The likelihood that Marx’s harp will make it to modern baseball stadiums is slim, but consider this a refined take on the sport.

Jerry Stiller, New York Mets, 2011

The amazingly-talented Jerry Stiller got fans to stretch during the seventh inning of a New York Mets game, and turned in a showing that only the veteran actor could.

It probably wasn’t the best sonically, but Stiller did “Take Me Out to the Ballgame” just the way Frank Costanza, his immortal character on Seinfeld, would, punctuating it with an excited “I love ya, baby!” as his mic gets cut off. Just perfect.

Ozomatli, Baseball Tonight, 2008

To commemorate the 100th anniversary of “Take Me Out to the Ballgame” in 2008, ESPN’s Baseball Tonight had nine popular artists record different renditions of the song. A fan vote whittled that list down to a final three–Gretchen Wilson, the Punch Brothers and Ozomatli.

While Wilson ended up winning the competition, Ozomatli’s blend of saxophone and stand-up bass really make their entry stand out. Donning the jerseys of their hometown Los Angeles Dodgers, Ozomatli will have you feeling the rhythm in your seat.

Ozzy Osbourne, Chicago Cubs, 2003

As he gets up there in age, Ozzy Osbourne isn’t the easiest to understand, and his appearance at Wrigley in 2003 is a perfect example of that challenge. Flanked by his wife Sharon, Osbourne sang some parts, garbled others and made general improvisations throughout.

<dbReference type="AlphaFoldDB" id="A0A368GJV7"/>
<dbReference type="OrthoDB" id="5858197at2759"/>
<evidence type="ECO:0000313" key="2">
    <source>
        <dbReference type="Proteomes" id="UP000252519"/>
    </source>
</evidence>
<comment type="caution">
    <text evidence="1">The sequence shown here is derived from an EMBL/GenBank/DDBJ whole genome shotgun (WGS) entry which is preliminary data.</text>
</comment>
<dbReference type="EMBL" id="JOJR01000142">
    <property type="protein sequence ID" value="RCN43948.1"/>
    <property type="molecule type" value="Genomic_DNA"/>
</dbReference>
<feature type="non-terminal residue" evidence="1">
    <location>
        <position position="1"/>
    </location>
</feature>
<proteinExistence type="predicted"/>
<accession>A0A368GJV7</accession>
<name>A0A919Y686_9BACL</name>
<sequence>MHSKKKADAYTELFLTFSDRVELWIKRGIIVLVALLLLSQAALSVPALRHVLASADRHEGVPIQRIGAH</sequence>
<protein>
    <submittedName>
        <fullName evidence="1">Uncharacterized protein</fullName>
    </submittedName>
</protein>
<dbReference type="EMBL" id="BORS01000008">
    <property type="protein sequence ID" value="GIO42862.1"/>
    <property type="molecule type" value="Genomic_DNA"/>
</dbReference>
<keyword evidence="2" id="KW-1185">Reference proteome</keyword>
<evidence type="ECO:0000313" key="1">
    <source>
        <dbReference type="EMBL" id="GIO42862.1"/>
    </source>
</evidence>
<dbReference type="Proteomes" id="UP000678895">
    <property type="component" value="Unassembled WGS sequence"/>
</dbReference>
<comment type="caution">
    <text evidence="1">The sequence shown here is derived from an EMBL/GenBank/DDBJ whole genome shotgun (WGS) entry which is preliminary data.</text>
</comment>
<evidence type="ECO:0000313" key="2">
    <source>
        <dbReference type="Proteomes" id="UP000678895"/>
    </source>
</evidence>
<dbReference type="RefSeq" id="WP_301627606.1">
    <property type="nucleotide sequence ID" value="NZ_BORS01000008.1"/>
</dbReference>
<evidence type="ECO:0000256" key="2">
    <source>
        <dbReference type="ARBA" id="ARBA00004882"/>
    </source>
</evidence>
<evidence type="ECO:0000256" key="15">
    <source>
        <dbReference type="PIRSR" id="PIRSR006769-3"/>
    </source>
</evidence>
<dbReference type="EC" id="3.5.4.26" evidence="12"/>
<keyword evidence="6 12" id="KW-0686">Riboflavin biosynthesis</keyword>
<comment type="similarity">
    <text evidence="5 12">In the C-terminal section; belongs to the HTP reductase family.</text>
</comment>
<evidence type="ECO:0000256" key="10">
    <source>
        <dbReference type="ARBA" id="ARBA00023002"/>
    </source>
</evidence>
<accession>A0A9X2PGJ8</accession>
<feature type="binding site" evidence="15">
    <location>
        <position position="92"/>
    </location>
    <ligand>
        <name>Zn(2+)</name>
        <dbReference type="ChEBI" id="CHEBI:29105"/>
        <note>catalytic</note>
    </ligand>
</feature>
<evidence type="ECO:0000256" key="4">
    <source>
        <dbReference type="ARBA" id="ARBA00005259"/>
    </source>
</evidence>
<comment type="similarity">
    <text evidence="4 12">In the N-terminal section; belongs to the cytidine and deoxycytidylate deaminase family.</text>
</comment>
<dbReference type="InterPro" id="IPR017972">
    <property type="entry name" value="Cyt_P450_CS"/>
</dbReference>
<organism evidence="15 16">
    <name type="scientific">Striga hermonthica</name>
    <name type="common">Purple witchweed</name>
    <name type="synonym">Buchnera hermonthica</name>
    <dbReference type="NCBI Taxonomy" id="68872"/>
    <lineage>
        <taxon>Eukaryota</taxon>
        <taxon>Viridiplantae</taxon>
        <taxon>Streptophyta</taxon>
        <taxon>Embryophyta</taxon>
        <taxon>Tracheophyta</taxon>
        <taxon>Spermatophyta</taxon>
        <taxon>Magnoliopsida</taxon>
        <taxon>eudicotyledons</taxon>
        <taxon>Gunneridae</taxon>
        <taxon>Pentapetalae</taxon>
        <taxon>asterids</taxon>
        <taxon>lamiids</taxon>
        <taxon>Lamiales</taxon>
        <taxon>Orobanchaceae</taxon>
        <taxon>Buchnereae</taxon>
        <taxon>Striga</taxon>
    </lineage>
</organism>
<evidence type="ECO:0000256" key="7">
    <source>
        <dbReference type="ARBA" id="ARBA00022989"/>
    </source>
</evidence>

“Let’s go out to the ball game, let’s go out to the crowd” and “It’s three, two, three strikes you’re out” were certainly interesting choices, but then again, this was the Prince of Darkness. He can definitely get away with it.

The Hold Steady, Minnesota Twins, 2007

No fan of the Hold Steady needs to be told that frontman Craig Finn represents Minnesota hard, so when the Minnesota Twins approached him about doing a take on “Take Me Out to the Ballgame” during opening day in 2007, it was a no-brainer.

What came out of the session is a slowed-down approach to the song with Minnesota name-checks, like, “Hey Minneapolis / Hey St. Paul / We don’t even care when we don’t get the call!” One listen, and there is no doubt that the Hold Steady is behind this one. Check it out here.

Chris Traeger, Parks and Recreation, 2011

For a true changeup, we included Chris Traeger (Rob Lowe) from the hit NBC show Parks and Recreation. In the episode “Dave Returns,” the practically-perfect Traeger gets asked to sing “Take Me Out to the Ballgame” to disastrous results.

Not only does he wreck the lyrics, but let’s just say that Lowe does a great acting job of depicting Traeger to be completely tone-deaf.

But at the end of the day, our favorite comes from our in-house guitarist John Dreyer, who came up with his own rendition for the video launch of our new Fender MLB Strats.

Tags:

Leave a reply

Have a question?
Please direct your questions to consumerrelations@fender.com or visit the Fender Forums.

comments powered by Disqus

« Previous Post Next Post »